New York

Keren Cytter, Video Art Manual, 2011, still from a color HD video, 14 minutes 42 seconds.

Keren Cytter, Video Art Manual, 2011, still from a color HD video, 14 minutes 42 seconds.

Keren Cytter


Keren Cytter, Video Art Manual, 2011, still from a color HD video, 14 minutes 42 seconds.

Keren Cytter’s Video Art Manual, 2011, begins with the self-deluding slickness of an infomercial. From behind a glass-topped table in a generic office, a bearded man in a suit confidently addresses the viewer. He explains that new technologies enable the production of user-generated content, and that Cytter’s video will “reveal the utopian anxieties of the common man.” Midway through his portentous speech, the sound track switches from synched sound to a bad, hollow-sounding postproduction dub: His voice fails to match the movements of his mouth and becomes inexplicably loud and echoey. The man concludes his remarks by reassuringly patting a phone in the shape of a mallard duck-hunting decoy that rests on the table to his left.

Is Cytter’s work a cipher wrapped in a farce—a “manual” that instructs the viewer by way of its own amateurish failure? It may seem so at first, but the breakdown or interruption of cinematic tropes is a leitmotif of Cytter’s nearly fifteen-minute work: The video addresses the long takes and voice-overs that foster narrative plausibility in both documentaries and sci-fi; the manipulation of diagetic time and space accomplished by techniques such as subtitling, the close-up, speeding-up the film, etc.; the production of affect in viewer’s identifications with on-screen characters; and the political implications of video’s appropriation of other works. The mallard-duck phone—a phone, it is explained later, that runs without electricity (it is landline) after a series of solar flares knocked out Earth’s power grid—turns out to be a useful fantasy. Cytter hooks you right away with that seemingly random duck, using it as an absurdist displacement, a MacGuffin that catalyzes her layered exploration of communication technologies.

Cytter puts forward several loose plots and deconstructs them as quickly as they are introduced. One involves a stylish, white-haired woman named Anna van Rüden. Nodding to the use of Brechtian distancing effects to disrupt the fourth wall in Jean-Luc Godard’s film 2 or 3 Things I Know About Her, Cytter is careful to point out that the actress playing this character is also named Anna van Rüden, and that she shares her character’s emotional state. Speaking in German with English subtitles, Anna voices her anxieties about the impending solar flares; a voice-over by the bearded man explains that “she isn’t really afraid of the solar sun theory”—she “is afraid of death, pain, and depression.” Later, as the bearded man interviews an eager young job applicant, Anna is seen to be his secretary, and she has inexplicably fallen into a motionless trance. The job applicant later leads a team of performers in a comical synchronized dance routine with movements that recall those of the ever-ebullient Richard Simmons in Sweatin’ to the Oldies, a few moments of which Cytter had earlier inserted into her piece. A white-walled studio is the set for yet another plot. This one involves a violent confrontation between a couple that results in the man shooting the woman with a handgun at point-blank range; during these scenes and others, captions and voice-over explain the ways in which camera work and acting techniques lend credence to or undermine the fiction of the drama. “The performer creates a strong, suggestive image,” the voice-over asserts as the man embraces the woman’s hand, “by reenacting a symbolic gesture in front of a camera.”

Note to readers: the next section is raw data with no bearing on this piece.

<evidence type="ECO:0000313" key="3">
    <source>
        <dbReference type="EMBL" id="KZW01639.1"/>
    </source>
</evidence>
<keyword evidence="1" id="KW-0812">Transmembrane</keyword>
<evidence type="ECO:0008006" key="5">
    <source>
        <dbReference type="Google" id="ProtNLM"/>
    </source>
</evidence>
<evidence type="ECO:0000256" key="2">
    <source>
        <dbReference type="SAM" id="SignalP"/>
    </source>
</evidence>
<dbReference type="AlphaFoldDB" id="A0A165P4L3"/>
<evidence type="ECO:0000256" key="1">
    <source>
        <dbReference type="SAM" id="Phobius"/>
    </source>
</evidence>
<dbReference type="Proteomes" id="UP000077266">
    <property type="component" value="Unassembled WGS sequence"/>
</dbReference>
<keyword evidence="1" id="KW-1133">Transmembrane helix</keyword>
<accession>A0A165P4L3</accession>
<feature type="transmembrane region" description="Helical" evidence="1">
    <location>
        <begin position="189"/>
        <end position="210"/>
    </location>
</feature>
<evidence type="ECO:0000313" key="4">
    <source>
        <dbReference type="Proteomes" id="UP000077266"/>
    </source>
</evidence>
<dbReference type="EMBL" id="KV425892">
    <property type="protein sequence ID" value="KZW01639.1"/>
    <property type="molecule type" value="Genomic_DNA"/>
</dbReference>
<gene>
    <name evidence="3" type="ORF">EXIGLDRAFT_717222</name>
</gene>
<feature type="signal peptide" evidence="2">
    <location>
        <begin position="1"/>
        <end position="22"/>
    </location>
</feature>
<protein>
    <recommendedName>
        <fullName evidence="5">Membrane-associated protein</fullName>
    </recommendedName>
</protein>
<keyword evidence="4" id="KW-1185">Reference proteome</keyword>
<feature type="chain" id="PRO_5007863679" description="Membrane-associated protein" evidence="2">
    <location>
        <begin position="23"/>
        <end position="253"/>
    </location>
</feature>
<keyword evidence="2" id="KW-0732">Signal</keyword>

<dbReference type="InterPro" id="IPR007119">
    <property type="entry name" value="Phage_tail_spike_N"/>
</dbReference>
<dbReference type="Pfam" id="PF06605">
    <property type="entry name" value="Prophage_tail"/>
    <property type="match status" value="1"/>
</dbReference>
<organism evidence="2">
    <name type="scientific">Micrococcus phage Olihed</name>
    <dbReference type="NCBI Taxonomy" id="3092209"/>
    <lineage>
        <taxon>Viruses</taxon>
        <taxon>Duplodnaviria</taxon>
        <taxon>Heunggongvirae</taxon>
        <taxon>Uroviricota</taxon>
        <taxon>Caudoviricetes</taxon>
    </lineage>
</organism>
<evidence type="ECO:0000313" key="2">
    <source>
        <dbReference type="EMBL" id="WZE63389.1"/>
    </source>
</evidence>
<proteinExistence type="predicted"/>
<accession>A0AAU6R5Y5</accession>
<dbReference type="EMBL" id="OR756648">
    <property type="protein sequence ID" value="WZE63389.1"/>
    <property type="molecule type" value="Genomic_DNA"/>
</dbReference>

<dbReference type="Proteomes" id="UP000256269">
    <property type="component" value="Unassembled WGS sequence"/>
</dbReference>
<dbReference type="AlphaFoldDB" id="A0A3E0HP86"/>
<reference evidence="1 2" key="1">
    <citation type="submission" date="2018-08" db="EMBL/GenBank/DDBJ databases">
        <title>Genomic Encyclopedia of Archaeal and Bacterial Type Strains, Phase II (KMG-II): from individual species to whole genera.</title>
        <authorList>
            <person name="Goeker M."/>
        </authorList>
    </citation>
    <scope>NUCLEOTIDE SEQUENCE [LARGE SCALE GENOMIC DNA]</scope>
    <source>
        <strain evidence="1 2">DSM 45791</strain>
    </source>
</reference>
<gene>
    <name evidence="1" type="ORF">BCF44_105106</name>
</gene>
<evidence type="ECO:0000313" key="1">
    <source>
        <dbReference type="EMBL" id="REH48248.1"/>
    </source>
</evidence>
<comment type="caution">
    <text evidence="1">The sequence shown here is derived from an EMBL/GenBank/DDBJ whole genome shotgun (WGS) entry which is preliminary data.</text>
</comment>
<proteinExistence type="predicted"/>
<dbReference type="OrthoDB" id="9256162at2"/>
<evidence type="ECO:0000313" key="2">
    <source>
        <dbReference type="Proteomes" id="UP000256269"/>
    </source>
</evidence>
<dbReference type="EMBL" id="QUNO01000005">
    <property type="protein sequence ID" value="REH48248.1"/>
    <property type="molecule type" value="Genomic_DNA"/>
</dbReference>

With its tongue-in-cheek didacticism, mirthful non sequiturs, and a melodica sound track that’s straight out of those earnest 1980s public-television tutorials, Video Art Manual gives a droll lesson about the ways in which video lulls viewers into patterns of passive spectatorship. Cytter has as much suspicion about the truth-value of the image and the seductions of narrative as any good student of postmodernism, but she still manages to tell a funny, wry, and visually dynamic story about how stories get made.

Eva Díaz